In essence, I am a mixed race- technically only half white.  One of the main ways I determine whether or not a person is “white” (other than their skin color) is by looking at their last name- if it ends in a vowel, they are probably not white.  My mom’s maiden name was Metallo (Italian) and her mother’s maiden name was Mendez (it doesn’t end in a vowel but it’s common knowledge that Mexicans are not “white”- especially not the ones in my family- they have darker skin).

My dad (a Southern boy of English, German, Cherokee Indian, and distant Greek traces) had married this exotic black haired woman from the North (Buffalo, NY).  It was assumed that their child would take after the more ethnic features, like mocha skin and black curly hair.  But on April 20, 1981 at 8:37 PM, both my parents were amazed to hold a seemingly All-American baby.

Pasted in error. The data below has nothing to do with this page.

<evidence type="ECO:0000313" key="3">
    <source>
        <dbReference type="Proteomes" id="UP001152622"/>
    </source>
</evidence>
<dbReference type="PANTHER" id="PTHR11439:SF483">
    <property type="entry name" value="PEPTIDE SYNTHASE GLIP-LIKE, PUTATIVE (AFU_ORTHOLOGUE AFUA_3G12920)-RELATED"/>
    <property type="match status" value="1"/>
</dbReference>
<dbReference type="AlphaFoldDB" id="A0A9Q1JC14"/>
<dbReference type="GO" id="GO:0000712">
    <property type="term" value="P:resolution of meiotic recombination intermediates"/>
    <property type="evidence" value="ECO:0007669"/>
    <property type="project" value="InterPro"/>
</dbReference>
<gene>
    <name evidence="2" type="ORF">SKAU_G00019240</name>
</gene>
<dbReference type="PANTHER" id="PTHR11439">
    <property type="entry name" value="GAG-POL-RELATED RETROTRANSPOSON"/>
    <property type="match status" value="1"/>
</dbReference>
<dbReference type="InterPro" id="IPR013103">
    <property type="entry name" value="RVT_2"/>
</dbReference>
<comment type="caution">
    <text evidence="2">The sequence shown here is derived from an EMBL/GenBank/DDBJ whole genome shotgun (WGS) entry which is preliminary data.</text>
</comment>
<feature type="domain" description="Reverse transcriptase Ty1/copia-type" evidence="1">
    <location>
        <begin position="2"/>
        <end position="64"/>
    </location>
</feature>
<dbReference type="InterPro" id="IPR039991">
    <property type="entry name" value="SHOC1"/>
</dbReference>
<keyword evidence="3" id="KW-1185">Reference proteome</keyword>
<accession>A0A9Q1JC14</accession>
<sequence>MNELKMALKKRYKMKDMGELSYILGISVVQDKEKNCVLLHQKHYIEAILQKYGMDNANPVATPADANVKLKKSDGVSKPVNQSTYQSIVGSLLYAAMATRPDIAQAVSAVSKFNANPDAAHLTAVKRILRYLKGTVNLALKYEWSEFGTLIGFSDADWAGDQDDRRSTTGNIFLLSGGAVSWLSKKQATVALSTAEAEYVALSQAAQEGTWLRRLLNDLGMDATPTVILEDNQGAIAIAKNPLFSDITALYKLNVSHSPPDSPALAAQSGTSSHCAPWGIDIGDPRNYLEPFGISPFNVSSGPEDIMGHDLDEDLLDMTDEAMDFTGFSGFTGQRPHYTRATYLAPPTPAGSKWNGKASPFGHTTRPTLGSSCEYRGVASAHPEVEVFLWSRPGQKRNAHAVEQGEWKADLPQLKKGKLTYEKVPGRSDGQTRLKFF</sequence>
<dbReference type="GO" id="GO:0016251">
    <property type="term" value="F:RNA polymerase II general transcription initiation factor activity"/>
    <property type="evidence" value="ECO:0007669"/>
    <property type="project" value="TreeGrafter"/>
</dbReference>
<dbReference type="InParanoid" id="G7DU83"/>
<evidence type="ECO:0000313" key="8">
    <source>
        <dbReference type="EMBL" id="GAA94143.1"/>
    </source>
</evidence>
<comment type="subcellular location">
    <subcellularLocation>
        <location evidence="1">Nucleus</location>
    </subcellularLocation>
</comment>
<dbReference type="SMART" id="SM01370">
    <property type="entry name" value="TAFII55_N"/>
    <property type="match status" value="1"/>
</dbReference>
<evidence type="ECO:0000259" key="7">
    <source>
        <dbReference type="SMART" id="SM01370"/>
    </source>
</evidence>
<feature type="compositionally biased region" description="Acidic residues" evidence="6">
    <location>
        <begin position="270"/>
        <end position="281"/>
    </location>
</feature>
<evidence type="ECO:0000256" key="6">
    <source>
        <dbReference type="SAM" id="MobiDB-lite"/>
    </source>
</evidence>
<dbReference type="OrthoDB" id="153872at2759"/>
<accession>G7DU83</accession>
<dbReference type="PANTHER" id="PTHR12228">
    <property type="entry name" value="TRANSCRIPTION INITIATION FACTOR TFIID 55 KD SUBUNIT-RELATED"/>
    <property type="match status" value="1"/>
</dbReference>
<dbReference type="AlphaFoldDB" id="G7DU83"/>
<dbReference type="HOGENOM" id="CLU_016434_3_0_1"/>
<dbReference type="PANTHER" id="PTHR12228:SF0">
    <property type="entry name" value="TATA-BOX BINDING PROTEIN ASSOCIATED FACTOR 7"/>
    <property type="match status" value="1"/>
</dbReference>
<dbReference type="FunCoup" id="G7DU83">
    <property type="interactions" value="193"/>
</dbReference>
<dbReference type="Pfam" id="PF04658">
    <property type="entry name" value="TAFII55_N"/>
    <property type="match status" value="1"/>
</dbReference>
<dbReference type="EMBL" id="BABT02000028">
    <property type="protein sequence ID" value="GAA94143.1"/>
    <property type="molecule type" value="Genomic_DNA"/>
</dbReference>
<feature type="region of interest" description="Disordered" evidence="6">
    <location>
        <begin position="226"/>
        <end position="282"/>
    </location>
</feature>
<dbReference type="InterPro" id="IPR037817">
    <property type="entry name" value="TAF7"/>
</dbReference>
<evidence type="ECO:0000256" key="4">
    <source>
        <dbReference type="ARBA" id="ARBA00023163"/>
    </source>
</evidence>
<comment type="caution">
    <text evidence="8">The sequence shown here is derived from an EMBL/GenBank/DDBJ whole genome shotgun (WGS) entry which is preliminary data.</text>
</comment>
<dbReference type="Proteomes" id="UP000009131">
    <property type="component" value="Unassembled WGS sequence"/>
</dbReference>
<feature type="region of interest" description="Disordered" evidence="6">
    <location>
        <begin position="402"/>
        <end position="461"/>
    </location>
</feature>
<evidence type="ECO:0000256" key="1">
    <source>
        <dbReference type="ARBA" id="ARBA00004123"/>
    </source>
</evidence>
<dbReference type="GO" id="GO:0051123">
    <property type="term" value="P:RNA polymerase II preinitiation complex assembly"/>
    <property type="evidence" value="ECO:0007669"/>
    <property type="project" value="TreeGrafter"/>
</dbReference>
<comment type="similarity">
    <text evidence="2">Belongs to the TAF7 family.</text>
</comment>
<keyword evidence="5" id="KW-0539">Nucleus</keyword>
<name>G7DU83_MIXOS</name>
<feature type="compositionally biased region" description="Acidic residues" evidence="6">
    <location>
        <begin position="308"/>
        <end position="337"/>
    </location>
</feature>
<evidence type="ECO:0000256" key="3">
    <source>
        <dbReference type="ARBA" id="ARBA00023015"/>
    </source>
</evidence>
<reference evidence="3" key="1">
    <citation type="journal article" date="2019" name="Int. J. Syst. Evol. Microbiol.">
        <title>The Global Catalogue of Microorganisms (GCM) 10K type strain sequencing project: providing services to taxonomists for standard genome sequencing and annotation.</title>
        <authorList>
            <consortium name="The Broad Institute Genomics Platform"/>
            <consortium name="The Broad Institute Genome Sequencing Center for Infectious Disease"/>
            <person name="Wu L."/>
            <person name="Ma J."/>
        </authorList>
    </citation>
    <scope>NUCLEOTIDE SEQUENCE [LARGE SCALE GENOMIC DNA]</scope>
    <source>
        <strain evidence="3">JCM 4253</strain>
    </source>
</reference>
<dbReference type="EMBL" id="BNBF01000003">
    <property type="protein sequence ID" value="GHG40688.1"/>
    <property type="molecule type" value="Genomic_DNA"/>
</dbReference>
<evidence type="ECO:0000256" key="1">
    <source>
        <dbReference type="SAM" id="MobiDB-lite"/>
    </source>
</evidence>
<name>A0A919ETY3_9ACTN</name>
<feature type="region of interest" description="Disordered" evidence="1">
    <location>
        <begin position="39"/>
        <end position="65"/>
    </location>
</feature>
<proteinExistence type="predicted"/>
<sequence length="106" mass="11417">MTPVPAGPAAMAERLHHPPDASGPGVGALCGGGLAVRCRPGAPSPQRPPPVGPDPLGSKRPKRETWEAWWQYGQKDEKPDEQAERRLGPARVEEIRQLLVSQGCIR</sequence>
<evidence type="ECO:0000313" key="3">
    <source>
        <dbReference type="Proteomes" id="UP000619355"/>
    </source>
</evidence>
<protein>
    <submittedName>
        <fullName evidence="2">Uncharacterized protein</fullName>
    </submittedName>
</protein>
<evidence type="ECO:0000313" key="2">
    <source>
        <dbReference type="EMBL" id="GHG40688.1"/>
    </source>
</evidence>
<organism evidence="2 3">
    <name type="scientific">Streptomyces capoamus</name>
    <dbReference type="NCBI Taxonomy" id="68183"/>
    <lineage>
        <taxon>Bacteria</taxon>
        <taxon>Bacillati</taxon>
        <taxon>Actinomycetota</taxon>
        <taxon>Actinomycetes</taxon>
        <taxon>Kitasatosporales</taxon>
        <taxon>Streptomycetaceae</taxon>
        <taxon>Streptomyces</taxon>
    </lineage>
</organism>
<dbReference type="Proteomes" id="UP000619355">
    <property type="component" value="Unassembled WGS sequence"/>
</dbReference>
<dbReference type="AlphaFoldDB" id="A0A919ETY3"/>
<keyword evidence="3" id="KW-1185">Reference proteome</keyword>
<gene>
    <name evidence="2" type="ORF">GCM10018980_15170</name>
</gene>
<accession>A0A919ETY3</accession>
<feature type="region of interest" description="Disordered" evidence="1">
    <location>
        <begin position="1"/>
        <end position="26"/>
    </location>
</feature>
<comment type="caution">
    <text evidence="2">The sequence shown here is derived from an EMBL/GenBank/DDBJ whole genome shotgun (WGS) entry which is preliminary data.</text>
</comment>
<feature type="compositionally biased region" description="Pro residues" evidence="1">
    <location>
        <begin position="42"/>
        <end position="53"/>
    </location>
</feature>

They looked at each other, then my mom said to my dad, “He’s not a Mario.  We need a new name.”  A few hours later, before midnight, still on the day I was born, I was named Nicholas (a Greek name that is a popular Italian male name).  My middle name is Shane, which is a form of Sean, which is a form of the Hebrew (Jewish) name, John.  (Shane was considered for my first name but “Shane Shell” really doesn’t work.)

And that’s how I got my name- a quickly formed “plan B”.  To imagine, if I looked more Mexican (like my sister, though she’s often mistaken for Hawaiian) or even a dark-skinned Italian, I would have been Mario Eugene.  (My dad’s middle name is Eugene.)  That’s means that growing up, everyone at school would have called me Super Mario and constantly made references to video game series.  But I don’t think it would have been all that different from my actual childhood, where everyone sang “Nick-nick-nick-nick-nick-nick-nick-nick, Nickelodeon!” to me.  And some people still do… Aunt Rosa!